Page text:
Thursday, February 17
Whether Martin Luther King Jr.'s famous dream has been fully realized is debatable, but when a professional dance troupe, founded by an African-American, is able to present a King-inspired dance before thousands, you know you've made progress. Sandra Organ, Houston Ballet's first black ballerina, founded her own company in 1998. Since then, her troupe has celebrated the likes of Maya Angelou, Duke Ellington and Louis Armstrong through contemporary dance. Their latest offering, I Have a Dream, marks the troupe's seventh annual Black History Month Project. The dancers spent time talking with students about King's inspiring speech and asked them to write down "movement words" that came to mind. Organ then choreographed the piece according to the students' ideas, and set the dance to a recording of the minister's actual words. 7:30 p.m. Hobby Center, 800 Bagby. For information, call 713-315-2525 or visit www.uniquelyhouston.org. $5 to $25.
Friday, February 18
In her new exhibit, "Reflections," photographer Suzanne Paul captures the Rothko Chapel pool, showcasing the water's rippling reflection of sky and sculpture, and creating a murky underworld. The works are introspective and somber, reflecting the ebb and flow of human existence. The effect is fitting, as Paul, who has been waging a war with breast cancer for five years, seems to be pondering her own mortality. But the results are still triumphant: "This exhibition mirrors her will to live and determination to create with every breath and with every moment that she has left," says Poissant Gallery's Meg Poissant. Also opening today is "Cinematographs," an exhibit featuring George Hixson's black-and-white photographs. See the world in black and white at the opening reception from 6 p.m. to 9 p.m. The show runs through March 5. Poissant Gallery, 5102 Center, 713-868-9337, www.poissantgallery.com. Free; all proceeds from art sales of works from "Reflections" go to Suzanne Paul.
Now that you've had some heady analysis of existential photography, it's time to shake your thang. If you're young, hot and sapphically inclined, head to Club 1415 for Groove Girlz Gone Wild Mardi Gras Style! The Girlz produce parties geared toward hip Houston women who love women, but everyone's invited to tonight's happening. "We're all-inclusive," says co-producer Rebecca Mahaffey. "We have many guy friends -- straight and gay -- that support us and come to our events." A note to any of you schlubs hell-bent on reprogramming some lipstick lesbians for your Cinemax fantasy: Stay home. "We're not looking to be hassled by boys who think they're going to change any minds," says Mahaffey. Instead, we suggest chilling to DJ Farah Cox as she spins club tracks on the main floor, while DJ Jessica Partin spreads some progressive house in the chill room. Oh, and enjoy the scenery -- Mahaffey promises that there'll be "fabulously beautiful women" there. 8:30 p.m. 1415 California. For information, call 713-520-1622 or visit www.groovegirlz.com. $8 to $10.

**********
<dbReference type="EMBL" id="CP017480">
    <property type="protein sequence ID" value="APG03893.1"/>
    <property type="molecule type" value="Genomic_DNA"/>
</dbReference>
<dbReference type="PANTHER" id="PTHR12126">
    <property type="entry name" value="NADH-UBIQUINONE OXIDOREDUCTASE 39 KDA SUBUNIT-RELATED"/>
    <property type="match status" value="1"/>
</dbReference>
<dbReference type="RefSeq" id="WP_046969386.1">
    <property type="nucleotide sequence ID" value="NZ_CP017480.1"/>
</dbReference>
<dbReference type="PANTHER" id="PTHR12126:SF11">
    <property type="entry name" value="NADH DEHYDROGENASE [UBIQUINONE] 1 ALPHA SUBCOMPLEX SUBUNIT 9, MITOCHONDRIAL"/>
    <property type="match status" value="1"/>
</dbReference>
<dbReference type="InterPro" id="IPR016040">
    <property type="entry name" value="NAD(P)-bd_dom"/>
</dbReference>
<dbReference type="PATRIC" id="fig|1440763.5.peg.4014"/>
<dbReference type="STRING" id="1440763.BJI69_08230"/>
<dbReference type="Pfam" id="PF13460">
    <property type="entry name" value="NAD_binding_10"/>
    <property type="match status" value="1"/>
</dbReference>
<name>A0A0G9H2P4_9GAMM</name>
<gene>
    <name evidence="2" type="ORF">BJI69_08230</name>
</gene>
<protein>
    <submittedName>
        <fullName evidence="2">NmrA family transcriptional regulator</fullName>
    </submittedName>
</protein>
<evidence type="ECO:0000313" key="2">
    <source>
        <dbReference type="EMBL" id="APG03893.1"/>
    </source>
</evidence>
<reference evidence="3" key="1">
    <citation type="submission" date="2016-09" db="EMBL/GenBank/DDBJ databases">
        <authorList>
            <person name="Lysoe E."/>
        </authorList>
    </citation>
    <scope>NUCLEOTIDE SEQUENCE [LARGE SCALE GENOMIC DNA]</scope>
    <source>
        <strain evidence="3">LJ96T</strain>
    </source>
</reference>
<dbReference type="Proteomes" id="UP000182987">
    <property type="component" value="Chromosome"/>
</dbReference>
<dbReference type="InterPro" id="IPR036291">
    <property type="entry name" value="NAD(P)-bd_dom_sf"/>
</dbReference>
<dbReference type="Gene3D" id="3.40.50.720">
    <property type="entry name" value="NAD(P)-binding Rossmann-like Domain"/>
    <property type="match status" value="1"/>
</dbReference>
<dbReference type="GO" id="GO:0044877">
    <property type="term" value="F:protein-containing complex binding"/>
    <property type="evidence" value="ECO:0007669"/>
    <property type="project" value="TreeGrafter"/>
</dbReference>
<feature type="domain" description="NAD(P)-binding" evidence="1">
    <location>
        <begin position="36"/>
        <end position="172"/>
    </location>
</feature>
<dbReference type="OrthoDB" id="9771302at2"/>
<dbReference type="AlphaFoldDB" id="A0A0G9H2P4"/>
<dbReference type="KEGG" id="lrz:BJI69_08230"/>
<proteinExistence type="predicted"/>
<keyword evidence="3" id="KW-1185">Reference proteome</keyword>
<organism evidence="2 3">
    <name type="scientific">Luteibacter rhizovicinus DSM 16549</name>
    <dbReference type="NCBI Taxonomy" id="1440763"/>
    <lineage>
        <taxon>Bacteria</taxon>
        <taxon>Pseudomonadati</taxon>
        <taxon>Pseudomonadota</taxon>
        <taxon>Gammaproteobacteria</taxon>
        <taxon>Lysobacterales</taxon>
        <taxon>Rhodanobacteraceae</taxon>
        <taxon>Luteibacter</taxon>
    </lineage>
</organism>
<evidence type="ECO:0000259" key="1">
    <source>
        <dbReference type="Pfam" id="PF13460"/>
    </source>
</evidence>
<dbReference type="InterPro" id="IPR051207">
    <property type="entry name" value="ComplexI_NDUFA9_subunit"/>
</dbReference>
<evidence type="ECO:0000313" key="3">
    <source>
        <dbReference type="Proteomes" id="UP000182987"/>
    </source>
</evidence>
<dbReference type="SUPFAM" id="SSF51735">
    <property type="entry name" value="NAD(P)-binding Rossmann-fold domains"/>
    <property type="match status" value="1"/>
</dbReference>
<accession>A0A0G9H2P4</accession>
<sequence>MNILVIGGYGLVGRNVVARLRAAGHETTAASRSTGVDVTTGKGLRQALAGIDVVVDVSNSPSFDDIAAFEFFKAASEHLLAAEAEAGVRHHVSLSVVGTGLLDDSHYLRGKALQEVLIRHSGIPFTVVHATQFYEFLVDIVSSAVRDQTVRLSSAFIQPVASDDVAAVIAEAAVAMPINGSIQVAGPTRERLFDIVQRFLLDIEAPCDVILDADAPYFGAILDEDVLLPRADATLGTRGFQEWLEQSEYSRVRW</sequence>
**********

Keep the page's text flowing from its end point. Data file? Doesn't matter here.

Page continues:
Saturday, February 19
If you're still not done shakin' it after last night's Groove Girlz party, brave the parking in Rice Village and hit the Gatsby Social Club for Ritual, featuring DJ Steve Porter on his Homegrown Tour. Just a few years ago, Porter was pushing CDs in a record store in New England. Now he's known as the youngest member to join the Collective Agency, which is home to turntable stud Sasha, among others. Aside from headlining tonight's Ritual show with Randall Jones, Sean Carnahan and Alex C, Porter is in town to help judge the Houston Press Ultra Music Festival (see page 68). 9 p.m. 2540 University, 713-874-1310, www.gatsbysocialclub.com. Tickets start at $5.
Sunday, February 20
There was a time when it just wasn't hip to be a fan of local music. That may be changing, as evidenced by the third annual MTM Texas Music Awards. The Jay Johnson Band leads this year's crop of hopefuls -- who were selected by musician and industry peers and online fan voting -- with six nominations. Texas mainstay Shake Russell, who was named Entertainer of the Year at the 2004 MTM Awards, kicks off the show at 2 p.m. at the Big Texas Dancehall and Saloon, 803 East NASA Parkway. For tickets and information, visit www.mytexasmusic.com. $10 to $15.
Monday, February 21
Your incessant humming of showtunes is about to get you kicked out of your cubicle. Relieve your co-workers and get one step closer to Broadway with the Company OnStage, which is seeking adults for roles in Done to Death, a parody of murder mysteries, and the children's production of The Little Mermaid. The shows' directors will choose cold readings from the script, so collecting your résumé and head shot (if you have them) is all you need to do. Show up at 7 p.m. 536 Westbury Square. For information, call 713-726-1219 or visit www.companyonstage.org. Free.
Tuesday, February 22
Much like a certain Texan we know, the Seattle SuperSonics refuse to stand for the soft bigotry of low expectations. Many counted them out before the season even began; they've been dealing with "are they for real?" murmurs all season. But after suffering a 30-point loss to the Clippers on opening night, the Sonics have been sitting comfortably at the top of their division and have recently won road games against Miami, Sacramento and San Antonio. This is their first matchup of the season with the Rockets, who've been on a tear of their own lately. Ray Allen and Houston native Rashard Lewis take on Tracy McGrady and Yao Ming -- just a few days after joining them as teammates in the All-Star Game -- at 7:30 p.m. Toyota Center, 1510 Polk. For information, call 866-446-8849 or visit www.nba.com/rockets. Tickets start at $10.
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